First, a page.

Levels of Formality
This handout will cover some of the major issues with appropriate language use: levels of language formality, deceitful language and euphemisms, slang and idiomatic expressions; using group-specific jargon; and biased/stereotypical language.
Contributors:Dana Lynn Driscoll, Allen Brizee
Last Edited: 2010-04-17 05:38:08
The level of formality you write with should be determined by the expectations of your audience and your purpose. For example, if you are writing a cover letter for a job application or a college academic essay, you would write in a formal style. If you are writing a letter to a friend, writing something personal, or even writing something for a humorous or special interest magazine when informal writing is expected, you would use a more informal style. Formality exists on a scale—in the example below, a letter of application to a known colleague can result in a semi-formal style.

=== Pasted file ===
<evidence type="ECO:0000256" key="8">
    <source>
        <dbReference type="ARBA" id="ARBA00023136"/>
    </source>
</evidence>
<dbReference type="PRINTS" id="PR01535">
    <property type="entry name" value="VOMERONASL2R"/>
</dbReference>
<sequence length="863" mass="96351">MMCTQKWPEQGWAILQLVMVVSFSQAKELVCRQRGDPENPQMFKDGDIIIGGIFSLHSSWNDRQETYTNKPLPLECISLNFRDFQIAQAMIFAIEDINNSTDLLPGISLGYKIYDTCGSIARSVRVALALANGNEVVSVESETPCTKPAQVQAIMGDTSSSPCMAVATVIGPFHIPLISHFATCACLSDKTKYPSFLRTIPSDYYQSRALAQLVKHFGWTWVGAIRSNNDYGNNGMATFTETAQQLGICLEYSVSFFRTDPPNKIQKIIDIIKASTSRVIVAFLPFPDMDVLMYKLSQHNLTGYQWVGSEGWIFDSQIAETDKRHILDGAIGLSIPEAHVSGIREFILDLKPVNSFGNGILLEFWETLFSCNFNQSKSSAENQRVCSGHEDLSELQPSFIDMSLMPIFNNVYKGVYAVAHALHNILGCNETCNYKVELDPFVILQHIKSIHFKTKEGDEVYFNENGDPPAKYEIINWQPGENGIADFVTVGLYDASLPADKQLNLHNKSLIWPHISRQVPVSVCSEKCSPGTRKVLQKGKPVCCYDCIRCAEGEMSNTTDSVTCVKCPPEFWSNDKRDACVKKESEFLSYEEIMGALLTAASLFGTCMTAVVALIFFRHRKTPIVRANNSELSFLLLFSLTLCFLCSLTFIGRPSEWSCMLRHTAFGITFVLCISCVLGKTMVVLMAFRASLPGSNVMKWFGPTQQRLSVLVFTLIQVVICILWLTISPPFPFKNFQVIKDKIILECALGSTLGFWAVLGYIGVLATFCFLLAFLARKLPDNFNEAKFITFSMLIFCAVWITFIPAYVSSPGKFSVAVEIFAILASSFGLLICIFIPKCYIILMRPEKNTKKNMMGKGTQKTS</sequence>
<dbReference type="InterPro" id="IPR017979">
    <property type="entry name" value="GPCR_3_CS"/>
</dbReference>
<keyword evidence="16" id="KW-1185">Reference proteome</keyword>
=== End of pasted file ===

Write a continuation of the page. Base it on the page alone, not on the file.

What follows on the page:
Here is an example:
Formal (Written to an unknown audience): I am applying for the receptionist position advertised in the local paper. I am an excellent candidate for the job because of my significant secretarial experience, good language skills, and sense of organization.
Semi-formal (Written to a well-known individual): I am applying for the receptionist position that is currently open in the company. As you are aware, I have worked as a temporary employee with your company in this position before. As such, I not only have experience and knowledge of this position, but also already understand the company's needs and requirements for this job.
Informal (Incorrect): Hi! I read in the paper that ya'll were looking for a receptionist. I think that I am good for that job because I've done stuff like it in the past, am good with words, and am incredibly well organized.